Preparing A Nursing License Defense For Patient Neglect
Satisfactory patient care is the goal of healthcare facilities. So, when administration receives a claim alleging patient neglect, they will take it seriously. Sometimes, these allegations do not just involve disciplinary actions involving the healthcare facility, they sometimes also threaten the licensure of the nurse. When a matter escalates to this point, it is essential to take this matter seriously and prepare a defense.
Detail the Full Story
Now is not the time to carry the entire load on your shoulders. As a healthcare professional, yes, you are responsible for the care your patients receive, but when there is a failure in care, rarely, is it the result of a single action. It is instead the result of a culmination of events. Consider a nurse with a patient load that exceeds the approved limit, for instance.
If the nurse was not able to establish proper care because they had too many patients and the patient load was assigned by the administration, you should include this bit of information in your defense. Including all these details has nothing to do with telling on someone else, but everything to do with establishing a cause behind your actions, which is important.
File an Official Response
By now, you have been notified that there is an investigation being conducted as to whether you should lose your license. In short, an official response is essentially your statement of defense, or of your account, and it is important to have this on file.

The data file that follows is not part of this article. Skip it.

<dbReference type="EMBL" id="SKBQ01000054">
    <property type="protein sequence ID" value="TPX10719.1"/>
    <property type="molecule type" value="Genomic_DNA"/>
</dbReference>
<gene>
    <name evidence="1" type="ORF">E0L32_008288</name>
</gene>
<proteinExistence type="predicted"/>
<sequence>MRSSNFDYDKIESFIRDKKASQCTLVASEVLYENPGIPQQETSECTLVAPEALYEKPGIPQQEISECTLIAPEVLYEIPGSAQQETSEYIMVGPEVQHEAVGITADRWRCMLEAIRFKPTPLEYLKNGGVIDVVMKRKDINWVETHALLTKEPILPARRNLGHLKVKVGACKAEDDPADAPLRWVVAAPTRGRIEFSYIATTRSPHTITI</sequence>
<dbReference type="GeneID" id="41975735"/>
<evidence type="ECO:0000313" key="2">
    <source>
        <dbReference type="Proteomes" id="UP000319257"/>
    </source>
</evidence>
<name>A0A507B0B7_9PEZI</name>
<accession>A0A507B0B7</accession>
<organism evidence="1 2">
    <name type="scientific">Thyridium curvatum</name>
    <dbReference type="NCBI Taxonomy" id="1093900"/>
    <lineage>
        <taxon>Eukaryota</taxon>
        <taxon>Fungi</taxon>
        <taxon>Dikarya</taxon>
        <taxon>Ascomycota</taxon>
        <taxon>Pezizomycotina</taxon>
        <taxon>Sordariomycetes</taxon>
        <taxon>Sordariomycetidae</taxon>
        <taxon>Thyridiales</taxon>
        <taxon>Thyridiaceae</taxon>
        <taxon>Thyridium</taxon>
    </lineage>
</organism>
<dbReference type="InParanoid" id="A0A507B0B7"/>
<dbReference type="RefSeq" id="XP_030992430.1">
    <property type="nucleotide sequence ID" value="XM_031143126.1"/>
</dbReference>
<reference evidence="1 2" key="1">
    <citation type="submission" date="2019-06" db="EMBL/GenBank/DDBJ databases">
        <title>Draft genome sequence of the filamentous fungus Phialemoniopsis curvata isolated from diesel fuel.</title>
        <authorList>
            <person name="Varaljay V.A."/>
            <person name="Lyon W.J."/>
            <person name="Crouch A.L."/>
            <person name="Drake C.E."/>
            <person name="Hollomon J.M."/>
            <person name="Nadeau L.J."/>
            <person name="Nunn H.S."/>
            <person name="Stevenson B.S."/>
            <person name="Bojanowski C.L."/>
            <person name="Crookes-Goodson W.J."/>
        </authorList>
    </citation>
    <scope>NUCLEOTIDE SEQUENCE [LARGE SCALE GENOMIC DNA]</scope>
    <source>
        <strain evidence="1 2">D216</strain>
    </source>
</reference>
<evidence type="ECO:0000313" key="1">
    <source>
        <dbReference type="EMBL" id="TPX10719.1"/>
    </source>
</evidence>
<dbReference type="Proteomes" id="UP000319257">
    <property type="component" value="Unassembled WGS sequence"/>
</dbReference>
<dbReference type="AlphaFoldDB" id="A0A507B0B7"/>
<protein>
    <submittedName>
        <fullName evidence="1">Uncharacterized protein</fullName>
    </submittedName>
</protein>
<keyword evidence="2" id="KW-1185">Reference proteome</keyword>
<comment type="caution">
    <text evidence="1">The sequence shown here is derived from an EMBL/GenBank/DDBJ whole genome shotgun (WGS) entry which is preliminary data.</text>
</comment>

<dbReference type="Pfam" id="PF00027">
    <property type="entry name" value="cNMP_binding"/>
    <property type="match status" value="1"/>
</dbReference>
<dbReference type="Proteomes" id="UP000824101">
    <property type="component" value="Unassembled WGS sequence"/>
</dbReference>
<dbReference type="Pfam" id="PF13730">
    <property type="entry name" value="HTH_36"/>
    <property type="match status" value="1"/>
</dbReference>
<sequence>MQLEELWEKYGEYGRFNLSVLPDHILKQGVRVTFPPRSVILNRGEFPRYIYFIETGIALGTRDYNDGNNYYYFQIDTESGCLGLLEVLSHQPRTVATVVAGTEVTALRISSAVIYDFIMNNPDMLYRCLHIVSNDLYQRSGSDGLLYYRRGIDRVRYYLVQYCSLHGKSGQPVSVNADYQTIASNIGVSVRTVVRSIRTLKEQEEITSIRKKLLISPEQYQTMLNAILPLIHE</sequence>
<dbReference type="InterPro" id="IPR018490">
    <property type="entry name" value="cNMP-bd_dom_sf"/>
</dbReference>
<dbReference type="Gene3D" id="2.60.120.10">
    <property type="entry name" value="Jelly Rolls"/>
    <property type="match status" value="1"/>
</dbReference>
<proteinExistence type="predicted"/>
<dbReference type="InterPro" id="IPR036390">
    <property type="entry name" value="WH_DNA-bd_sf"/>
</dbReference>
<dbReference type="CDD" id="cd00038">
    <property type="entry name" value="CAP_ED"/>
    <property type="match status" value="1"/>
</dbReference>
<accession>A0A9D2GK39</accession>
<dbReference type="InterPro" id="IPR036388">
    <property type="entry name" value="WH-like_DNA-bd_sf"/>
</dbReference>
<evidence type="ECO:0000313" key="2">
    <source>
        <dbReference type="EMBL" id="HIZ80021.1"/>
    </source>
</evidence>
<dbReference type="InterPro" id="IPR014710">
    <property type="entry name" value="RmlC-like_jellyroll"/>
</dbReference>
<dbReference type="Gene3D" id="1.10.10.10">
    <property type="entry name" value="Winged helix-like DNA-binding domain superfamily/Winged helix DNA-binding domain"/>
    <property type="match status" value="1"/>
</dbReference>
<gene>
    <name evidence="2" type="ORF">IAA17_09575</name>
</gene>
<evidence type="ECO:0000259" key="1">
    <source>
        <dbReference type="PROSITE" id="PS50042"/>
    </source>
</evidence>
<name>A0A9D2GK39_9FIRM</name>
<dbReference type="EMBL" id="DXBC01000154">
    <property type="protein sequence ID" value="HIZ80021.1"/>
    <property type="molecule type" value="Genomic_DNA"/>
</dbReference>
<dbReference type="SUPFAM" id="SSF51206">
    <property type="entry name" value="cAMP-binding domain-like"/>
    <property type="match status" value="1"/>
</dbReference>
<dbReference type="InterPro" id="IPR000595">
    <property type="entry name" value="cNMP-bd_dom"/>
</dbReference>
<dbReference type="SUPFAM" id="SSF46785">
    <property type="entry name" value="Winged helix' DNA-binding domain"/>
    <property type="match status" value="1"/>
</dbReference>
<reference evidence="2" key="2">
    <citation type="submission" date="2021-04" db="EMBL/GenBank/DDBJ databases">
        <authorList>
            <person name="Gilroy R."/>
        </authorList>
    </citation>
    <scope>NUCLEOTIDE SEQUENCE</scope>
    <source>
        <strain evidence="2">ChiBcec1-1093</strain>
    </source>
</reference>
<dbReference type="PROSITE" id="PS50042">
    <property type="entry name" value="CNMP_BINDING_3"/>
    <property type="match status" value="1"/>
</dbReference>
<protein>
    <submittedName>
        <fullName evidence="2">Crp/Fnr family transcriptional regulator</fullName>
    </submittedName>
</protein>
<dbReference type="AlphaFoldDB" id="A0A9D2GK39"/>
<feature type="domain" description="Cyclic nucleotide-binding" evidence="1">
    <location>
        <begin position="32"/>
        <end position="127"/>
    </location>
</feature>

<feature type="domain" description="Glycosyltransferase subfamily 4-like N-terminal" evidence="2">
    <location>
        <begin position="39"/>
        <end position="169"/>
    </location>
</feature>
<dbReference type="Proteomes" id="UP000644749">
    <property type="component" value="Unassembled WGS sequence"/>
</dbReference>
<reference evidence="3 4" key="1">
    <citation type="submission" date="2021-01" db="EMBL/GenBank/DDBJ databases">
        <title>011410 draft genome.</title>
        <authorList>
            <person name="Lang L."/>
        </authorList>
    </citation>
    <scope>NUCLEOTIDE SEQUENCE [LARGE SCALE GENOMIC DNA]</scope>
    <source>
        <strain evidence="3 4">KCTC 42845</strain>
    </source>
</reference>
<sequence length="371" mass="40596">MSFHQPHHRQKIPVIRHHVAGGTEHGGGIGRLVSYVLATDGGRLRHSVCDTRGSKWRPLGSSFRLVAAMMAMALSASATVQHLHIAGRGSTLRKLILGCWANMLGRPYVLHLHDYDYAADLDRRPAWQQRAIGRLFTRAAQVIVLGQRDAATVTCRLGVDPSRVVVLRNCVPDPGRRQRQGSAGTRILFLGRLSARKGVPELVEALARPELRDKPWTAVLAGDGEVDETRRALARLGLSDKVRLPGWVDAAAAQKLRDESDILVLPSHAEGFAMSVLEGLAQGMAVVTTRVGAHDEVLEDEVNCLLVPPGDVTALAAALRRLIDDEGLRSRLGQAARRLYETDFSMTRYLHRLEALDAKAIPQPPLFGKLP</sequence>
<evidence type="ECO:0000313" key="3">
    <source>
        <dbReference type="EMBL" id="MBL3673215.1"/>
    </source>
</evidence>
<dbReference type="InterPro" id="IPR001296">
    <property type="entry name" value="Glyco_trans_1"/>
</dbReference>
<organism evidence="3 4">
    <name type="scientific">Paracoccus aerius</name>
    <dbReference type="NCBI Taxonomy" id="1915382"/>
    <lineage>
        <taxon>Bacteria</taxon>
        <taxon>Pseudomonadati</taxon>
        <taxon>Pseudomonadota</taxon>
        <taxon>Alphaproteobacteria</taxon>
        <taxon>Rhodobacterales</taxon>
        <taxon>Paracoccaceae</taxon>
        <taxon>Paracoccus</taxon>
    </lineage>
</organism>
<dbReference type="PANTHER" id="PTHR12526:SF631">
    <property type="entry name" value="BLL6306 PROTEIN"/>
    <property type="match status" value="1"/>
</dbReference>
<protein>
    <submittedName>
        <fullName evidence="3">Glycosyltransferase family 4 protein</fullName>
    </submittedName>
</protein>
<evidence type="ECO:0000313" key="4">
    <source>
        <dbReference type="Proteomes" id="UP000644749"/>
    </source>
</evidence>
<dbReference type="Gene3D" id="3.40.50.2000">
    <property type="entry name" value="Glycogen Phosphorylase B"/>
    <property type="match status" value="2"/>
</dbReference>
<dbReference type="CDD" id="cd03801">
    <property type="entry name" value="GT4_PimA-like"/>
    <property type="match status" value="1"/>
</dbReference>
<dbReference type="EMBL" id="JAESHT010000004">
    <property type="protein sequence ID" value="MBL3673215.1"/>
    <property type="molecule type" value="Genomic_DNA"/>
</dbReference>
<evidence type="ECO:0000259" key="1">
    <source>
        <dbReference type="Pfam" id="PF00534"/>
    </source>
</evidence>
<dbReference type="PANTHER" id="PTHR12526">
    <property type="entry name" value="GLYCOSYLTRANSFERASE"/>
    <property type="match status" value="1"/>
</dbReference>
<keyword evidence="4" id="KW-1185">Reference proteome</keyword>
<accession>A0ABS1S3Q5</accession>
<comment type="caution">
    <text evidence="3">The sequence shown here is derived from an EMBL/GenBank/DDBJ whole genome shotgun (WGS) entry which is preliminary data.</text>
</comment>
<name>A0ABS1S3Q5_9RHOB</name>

It is a good idea to bring in an attorney for this step. A nurse license defense attorney will help ensure you do not put anything in the response that can be misinterpreted or self-incriminating. Depending on the law in your state, you may be required to file an official response before you can see the documentation being presented against you, so keep this in mind
Take it Seriously
There are instances when the claims filed against a nurse are unfounded and entirely false, but every accusation should still be taken seriously. You cannot just assume that the nursing board will believe your statement of innocence, as hard as it is to accept, you will need to prove your innocence.
Whether it is meeting any deadlines imposed on you by the nursing board or avoiding discussing the details of the matter with other hospital staff members, you must take the matter seriously and do everything in your power to protect your license.
If you are facing disciplinary action, it is important that you start working on your defense as soon as possible. Contact a nurse license defense attorney for assistance with this matter.